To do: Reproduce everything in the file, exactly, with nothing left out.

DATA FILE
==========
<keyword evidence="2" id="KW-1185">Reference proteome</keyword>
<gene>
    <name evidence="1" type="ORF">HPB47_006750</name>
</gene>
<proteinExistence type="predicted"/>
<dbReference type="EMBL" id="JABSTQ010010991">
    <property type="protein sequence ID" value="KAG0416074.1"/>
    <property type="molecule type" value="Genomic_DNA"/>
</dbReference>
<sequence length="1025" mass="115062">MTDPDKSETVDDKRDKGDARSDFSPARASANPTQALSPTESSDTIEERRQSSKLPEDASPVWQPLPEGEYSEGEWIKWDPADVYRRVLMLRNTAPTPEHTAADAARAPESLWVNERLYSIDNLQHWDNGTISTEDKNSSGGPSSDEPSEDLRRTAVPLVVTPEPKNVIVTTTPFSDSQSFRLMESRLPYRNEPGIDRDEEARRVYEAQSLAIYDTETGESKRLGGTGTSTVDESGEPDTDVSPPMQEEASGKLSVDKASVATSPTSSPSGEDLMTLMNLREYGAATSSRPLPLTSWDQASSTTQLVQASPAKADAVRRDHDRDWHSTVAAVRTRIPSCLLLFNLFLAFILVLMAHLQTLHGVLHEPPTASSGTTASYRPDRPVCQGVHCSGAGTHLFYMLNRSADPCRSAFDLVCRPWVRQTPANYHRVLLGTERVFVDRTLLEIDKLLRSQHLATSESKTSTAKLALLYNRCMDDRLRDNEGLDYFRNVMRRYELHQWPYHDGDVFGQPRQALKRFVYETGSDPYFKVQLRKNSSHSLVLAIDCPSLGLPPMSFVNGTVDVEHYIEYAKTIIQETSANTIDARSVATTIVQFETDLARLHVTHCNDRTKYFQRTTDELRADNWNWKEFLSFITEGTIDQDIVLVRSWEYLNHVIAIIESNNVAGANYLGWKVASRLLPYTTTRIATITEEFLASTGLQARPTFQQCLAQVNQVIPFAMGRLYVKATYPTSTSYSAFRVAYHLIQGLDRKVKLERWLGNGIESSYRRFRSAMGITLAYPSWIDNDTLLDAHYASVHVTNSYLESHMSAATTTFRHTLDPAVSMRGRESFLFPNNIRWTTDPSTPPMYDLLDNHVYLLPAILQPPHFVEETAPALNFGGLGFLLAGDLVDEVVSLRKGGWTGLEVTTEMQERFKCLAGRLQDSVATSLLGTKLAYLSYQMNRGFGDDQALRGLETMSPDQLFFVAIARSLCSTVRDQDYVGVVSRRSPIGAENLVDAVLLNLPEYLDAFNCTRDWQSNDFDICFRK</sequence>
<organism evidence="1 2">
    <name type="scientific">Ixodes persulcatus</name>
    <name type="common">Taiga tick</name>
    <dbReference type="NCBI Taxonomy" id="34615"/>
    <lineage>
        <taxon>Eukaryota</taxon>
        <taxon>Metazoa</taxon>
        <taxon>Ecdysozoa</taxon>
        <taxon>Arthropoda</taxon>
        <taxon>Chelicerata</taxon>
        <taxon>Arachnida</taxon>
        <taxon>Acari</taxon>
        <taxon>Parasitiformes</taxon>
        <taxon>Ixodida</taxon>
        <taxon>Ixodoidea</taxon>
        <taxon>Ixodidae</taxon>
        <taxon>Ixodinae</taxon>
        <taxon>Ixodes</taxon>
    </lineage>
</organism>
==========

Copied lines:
<keyword evidence="2" id="KW-1185">Reference proteome</keyword>
<gene>
    <name evidence="1" type="ORF">HPB47_006750</name>
</gene>
<proteinExistence type="predicted"/>
<dbReference type="EMBL" id="JABSTQ010010991">
    <property type="protein sequence ID" value="KAG0416074.1"/>
    <property type="molecule type" value="Genomic_DNA"/>
</dbReference>
<sequence length="1025" mass="115062">MTDPDKSETVDDKRDKGDARSDFSPARASANPTQALSPTESSDTIEERRQSSKLPEDASPVWQPLPEGEYSEGEWIKWDPADVYRRVLMLRNTAPTPEHTAADAARAPESLWVNERLYSIDNLQHWDNGTISTEDKNSSGGPSSDEPSEDLRRTAVPLVVTPEPKNVIVTTTPFSDSQSFRLMESRLPYRNEPGIDRDEEARRVYEAQSLAIYDTETGESKRLGGTGTSTVDESGEPDTDVSPPMQEEASGKLSVDKASVATSPTSSPSGEDLMTLMNLREYGAATSSRPLPLTSWDQASSTTQLVQASPAKADAVRRDHDRDWHSTVAAVRTRIPSCLLLFNLFLAFILVLMAHLQTLHGVLHEPPTASSGTTASYRPDRPVCQGVHCSGAGTHLFYMLNRSADPCRSAFDLVCRPWVRQTPANYHRVLLGTERVFVDRTLLEIDKLLRSQHLATSESKTSTAKLALLYNRCMDDRLRDNEGLDYFRNVMRRYELHQWPYHDGDVFGQPRQALKRFVYETGSDPYFKVQLRKNSSHSLVLAIDCPSLGLPPMSFVNGTVDVEHYIEYAKTIIQETSANTIDARSVATTIVQFETDLARLHVTHCNDRTKYFQRTTDELRADNWNWKEFLSFITEGTIDQDIVLVRSWEYLNHVIAIIESNNVAGANYLGWKVASRLLPYTTTRIATITEEFLASTGLQARPTFQQCLAQVNQVIPFAMGRLYVKATYPTSTSYSAFRVAYHLIQGLDRKVKLERWLGNGIESSYRRFRSAMGITLAYPSWIDNDTLLDAHYASVHVTNSYLESHMSAATTTFRHTLDPAVSMRGRESFLFPNNIRWTTDPSTPPMYDLLDNHVYLLPAILQPPHFVEETAPALNFGGLGFLLAGDLVDEVVSLRKGGWTGLEVTTEMQERFKCLAGRLQDSVATSLLGTKLAYLSYQMNRGFGDDQALRGLETMSPDQLFFVAIARSLCSTVRDQDYVGVVSRRSPIGAENLVDAVLLNLPEYLDAFNCTRDWQSNDFDICFRK</sequence>
<organism evidence="1 2">
    <name type="scientific">Ixodes persulcatus</name>
    <name type="common">Taiga tick</name>
    <dbReference type="NCBI Taxonomy" id="34615"/>
    <lineage>
        <taxon>Eukaryota</taxon>
        <taxon>Metazoa</taxon>
        <taxon>Ecdysozoa</taxon>
        <taxon>Arthropoda</taxon>
        <taxon>Chelicerata</taxon>
        <taxon>Arachnida</taxon>
        <taxon>Acari</taxon>
        <taxon>Parasitiformes</taxon>
        <taxon>Ixodida</taxon>
        <taxon>Ixodoidea</taxon>
        <taxon>Ixodidae</taxon>
        <taxon>Ixodinae</taxon>
        <taxon>Ixodes</taxon>
    </lineage>
</organism>